After two pitch inspections, the game was eventually called off 45 minutes after the scheduled kick-off, by which time England's players had changed out of their kit and were ready to leave.
With a number of their squad due to play league matches on Friday, the Polish federation were reluctant to agree to a one-day delay and suggested a November encounter instead.
However, with FIFA regulations stipulating the game should be rearranged for Wednesday, and England already having a lucrative friendly in Gothenburg next month as part of the centenary celebrations of the Swedish Football Association, the FA stood firm.
"We wanted to play the game tomorrow [Wednesday]," Club England managing director Adrian Bevington said.
"Our fixture programme is full for the next 12 months. We're already here and our flight can be put back 24 hours."
Yet manager Roy Hodgson has major reservations about the game going ahead as planned, at 5pm local time (4pm BST).
"The pitch is in very poor condition," he told ITV1. "Water is lying on the surface. It's going to need a lot of attention if it's going to be playable tomorrow afternoon."
The manner in which events unfolded was bizarre given the National Stadium, built for Euro 2012, boasts a sliding roof, which clearly offers protection against the elements.
Knowing rain was forecast, the FA asked on arrival on Monday whether it was going to be closed but were told it was going to remain open.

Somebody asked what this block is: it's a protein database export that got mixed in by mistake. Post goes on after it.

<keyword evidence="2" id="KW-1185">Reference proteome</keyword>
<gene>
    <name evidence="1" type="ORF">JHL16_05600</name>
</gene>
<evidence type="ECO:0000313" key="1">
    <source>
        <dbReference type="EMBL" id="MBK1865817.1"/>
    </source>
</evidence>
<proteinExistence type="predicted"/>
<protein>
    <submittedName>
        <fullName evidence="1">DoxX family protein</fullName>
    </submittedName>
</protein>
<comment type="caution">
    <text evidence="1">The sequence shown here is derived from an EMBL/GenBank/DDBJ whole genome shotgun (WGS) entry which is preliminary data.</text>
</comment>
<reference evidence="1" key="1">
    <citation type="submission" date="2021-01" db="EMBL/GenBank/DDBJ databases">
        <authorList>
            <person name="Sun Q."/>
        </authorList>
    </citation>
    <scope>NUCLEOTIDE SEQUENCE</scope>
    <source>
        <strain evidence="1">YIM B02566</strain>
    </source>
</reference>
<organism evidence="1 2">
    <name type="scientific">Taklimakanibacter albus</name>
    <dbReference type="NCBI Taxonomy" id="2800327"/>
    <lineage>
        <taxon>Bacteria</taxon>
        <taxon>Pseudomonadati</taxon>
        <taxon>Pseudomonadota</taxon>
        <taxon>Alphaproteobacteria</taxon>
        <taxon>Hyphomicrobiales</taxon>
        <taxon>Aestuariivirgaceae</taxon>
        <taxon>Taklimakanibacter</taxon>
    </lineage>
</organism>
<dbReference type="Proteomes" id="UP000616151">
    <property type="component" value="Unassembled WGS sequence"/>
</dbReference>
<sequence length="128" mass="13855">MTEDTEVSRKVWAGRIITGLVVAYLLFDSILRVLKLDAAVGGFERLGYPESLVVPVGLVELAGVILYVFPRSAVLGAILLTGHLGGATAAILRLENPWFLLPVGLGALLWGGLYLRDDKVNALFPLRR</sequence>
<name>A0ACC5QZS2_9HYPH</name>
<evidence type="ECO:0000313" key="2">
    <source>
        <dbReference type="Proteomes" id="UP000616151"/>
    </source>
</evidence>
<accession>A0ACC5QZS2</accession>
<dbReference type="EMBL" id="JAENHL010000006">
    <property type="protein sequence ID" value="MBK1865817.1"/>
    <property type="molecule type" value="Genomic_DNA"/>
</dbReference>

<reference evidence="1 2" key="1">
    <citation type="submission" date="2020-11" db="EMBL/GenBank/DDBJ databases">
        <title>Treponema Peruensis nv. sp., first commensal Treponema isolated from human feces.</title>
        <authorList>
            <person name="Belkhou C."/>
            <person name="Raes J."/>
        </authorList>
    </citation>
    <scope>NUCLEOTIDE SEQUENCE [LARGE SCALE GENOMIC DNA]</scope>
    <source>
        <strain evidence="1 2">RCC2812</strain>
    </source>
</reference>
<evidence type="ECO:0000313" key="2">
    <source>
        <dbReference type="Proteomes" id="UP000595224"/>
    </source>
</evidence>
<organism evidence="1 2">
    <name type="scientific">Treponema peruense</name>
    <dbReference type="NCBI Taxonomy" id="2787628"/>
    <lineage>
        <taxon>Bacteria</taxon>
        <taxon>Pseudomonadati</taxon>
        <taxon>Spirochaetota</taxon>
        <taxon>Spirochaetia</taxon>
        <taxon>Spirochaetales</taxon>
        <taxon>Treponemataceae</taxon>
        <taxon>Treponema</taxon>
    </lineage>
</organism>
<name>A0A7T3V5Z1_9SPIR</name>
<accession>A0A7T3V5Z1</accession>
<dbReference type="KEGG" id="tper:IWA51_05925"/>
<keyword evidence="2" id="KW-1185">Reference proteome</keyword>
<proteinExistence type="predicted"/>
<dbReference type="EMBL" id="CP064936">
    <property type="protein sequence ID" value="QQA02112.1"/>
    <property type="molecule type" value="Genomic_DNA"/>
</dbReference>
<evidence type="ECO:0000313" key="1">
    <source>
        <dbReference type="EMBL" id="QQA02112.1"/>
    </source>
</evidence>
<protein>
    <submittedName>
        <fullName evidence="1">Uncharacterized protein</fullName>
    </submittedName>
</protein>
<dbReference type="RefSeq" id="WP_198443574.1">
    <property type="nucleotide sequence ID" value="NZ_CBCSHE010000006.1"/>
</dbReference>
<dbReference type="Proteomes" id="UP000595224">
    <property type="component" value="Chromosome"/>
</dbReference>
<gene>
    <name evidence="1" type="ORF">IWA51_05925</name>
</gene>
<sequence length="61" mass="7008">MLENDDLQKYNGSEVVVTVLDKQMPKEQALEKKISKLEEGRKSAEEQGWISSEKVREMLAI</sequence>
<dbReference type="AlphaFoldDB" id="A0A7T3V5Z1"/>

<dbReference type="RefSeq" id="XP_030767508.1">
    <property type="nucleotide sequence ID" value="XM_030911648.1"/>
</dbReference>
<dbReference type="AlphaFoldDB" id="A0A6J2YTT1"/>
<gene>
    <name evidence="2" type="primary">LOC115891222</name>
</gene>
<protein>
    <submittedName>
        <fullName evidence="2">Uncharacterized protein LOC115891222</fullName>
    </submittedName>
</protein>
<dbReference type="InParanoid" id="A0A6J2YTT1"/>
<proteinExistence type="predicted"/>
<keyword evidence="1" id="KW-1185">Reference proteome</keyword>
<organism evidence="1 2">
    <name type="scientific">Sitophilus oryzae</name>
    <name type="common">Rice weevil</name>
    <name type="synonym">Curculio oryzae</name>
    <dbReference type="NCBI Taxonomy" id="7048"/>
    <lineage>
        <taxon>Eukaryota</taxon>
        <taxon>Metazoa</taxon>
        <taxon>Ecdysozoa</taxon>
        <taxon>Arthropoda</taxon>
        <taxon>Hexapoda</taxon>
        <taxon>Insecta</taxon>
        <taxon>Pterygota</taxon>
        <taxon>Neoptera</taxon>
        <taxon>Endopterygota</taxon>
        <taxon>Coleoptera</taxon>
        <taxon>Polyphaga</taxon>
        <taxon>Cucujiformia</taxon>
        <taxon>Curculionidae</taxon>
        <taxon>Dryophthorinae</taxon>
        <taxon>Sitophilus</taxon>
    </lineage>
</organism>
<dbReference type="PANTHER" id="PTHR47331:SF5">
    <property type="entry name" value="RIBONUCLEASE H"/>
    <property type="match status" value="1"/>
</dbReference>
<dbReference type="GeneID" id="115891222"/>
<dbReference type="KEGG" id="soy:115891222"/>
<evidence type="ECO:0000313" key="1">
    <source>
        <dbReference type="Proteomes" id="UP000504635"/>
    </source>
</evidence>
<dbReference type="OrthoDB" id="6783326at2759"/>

By the time it became obvious the heavy rain that began falling at lunchtime was not going to stop, it was too late.
"The FIFA delegate made the decision tonight [Tuesday night] to close the roof as quickly as possible but we could not do it because the rain already on it was too heavy," Polish FA spokesperson Agniesza Olejkowska said.
A brief inspection by England coaches Gary Neville, Ray Lewington and Dave Watson as they prepared for the warm-up confirmed worst fears.
Referee Gianluca Rocci held two inspections but perhaps the greatest example of how impossible a game would have been came in the middle of them as two fans ran onto the pitch.
Heading for the opposite goalmouths, they embarked on a slide that almost took them into the goals.
Security staff splashed their way after the pair, barely visible with the amount of spray they were producing. The scenes even convinced a capacity crowd, who up to that point had voiced their disapproval at the mere suggestion of a postponement, there was no chance of the game being played.
Fears about the match taking place behind closed doors have been eased, although clearly the inconvenience and cost of rearranging flights and accommodation means many will not be able to attend anyway.
"It's a disaster for the Polish Federation," said Hodgson, who had already named a starting line-up showing six changes from the team that beat San Marino on Friday.
"I had no idea quite how bad the conditions were going to be.
"I've been in the hotel like the players preparing for the game.
"It's up to the people whose responsibility it is to run the stadium to decide if the roof needs to be on."
Now the stadium authorities can only hope the rain stops in time for sufficient work to take place on the pitch to prevent another postponement.
Under FIFA rules, the game could be played on Thursday.
However, that would require an agreement from both teams which, given the Premier League programme at the weekend, is highly unlikely to happen.
Bevington added: "We've said to the FIFA delegates that once the rain stops we expect the roof to be closed and the groundstaff to get it into a fit and proper state for tomorrow [Wednesday]."